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Biden restores protections at three national monuments

Towering Mesas While Enjoying a Drive Along the Indian Creek Corridor Scenic Byway. So there I was enjoying this scenic drive, having just left Canyonlands National Park after many a mile of hiking and walking, and was on my way to Moab for the evening. And yes, most definitely a location to pulloff along the highway to take in and savor the amazing view! This is along the Indian Creek Corridor in an area previously designated at Bears Ears National Monument. The view is looking to the south with Titus Canyon just a little ways off in the distance. All around where the changing color of tree leaves with their displays of yellow and greens showing Autumn almost here. "n"nFor the image captured, I once again angled my Nikon SLR camera slightly downward capturing some nearby foreground with its small bushes and trees. The eye would then lead to the canyon created between the towering mesa walls all around before seemingly becoming wide eyed to take in the full setting. I found that this downward angling also helped to minimize the flattening with a wider angle view. I later used some CEP filters in Capture NX2 (Low Key, Polarization and Graduated Neutral Density) which seemed to best complement the look with the sunlight in the mid-afternoon hours.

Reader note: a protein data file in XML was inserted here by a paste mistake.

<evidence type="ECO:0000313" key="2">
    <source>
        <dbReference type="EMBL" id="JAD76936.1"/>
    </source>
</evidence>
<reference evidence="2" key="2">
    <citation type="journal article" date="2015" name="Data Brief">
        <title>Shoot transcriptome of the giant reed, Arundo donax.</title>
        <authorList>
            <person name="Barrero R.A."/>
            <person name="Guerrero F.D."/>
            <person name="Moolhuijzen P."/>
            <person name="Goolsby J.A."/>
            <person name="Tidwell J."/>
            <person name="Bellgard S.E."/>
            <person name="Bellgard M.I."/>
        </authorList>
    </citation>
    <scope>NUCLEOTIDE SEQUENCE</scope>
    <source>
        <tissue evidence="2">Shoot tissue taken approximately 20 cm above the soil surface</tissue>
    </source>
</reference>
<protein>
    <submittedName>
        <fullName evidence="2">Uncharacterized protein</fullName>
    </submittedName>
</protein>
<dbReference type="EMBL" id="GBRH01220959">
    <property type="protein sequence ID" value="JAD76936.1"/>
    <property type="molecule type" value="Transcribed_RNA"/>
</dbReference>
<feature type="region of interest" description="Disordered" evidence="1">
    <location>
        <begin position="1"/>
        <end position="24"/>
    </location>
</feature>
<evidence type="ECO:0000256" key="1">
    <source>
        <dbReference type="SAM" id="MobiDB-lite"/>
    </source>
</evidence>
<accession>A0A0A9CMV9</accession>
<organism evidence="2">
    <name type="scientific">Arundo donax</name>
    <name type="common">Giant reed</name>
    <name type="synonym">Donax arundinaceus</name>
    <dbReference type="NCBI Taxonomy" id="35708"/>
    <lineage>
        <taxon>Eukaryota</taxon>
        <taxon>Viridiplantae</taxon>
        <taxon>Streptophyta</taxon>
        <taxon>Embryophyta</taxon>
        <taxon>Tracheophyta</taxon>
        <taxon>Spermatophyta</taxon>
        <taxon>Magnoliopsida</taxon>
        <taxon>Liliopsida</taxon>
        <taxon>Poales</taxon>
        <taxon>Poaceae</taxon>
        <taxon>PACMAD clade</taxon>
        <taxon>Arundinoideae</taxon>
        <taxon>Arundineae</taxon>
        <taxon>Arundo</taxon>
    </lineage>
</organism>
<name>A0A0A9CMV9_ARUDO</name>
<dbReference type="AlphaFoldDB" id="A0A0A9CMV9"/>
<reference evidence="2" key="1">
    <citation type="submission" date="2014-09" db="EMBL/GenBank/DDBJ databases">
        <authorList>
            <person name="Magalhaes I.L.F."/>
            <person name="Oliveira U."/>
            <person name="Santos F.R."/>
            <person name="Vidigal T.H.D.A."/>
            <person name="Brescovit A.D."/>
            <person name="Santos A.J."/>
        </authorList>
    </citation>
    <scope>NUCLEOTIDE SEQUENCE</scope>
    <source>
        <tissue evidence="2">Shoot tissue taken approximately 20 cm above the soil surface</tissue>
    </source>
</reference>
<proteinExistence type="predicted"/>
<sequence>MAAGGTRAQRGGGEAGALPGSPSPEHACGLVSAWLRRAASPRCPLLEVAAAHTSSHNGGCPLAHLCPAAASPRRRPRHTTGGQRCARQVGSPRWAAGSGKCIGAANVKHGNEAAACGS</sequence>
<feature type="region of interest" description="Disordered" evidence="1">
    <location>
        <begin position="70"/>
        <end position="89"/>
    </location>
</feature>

Three national monuments had their environmental protections restored last week following the signing of proclamations by President Biden. The move reversed cuts made by former President Trump when he opened them up to mining and other commercial activities. In Utah, Bears Ears monument was increased to 1.36 million acres and Grand Staircase-Escalante was restored to 1.87 million acres. Biden also reinstated protections for the Northeast Canyons and Seamounts Marine off the coast of New England, including limits on commercial fishing. The protections are a victory for environmental and Indigenous groups, Bears Ears includes ancient cliff dwellings and sacred burial grounds, it’s considered a place of worship for the tribes that reside in the area. 

Read more from The Guardian and Washington Post 


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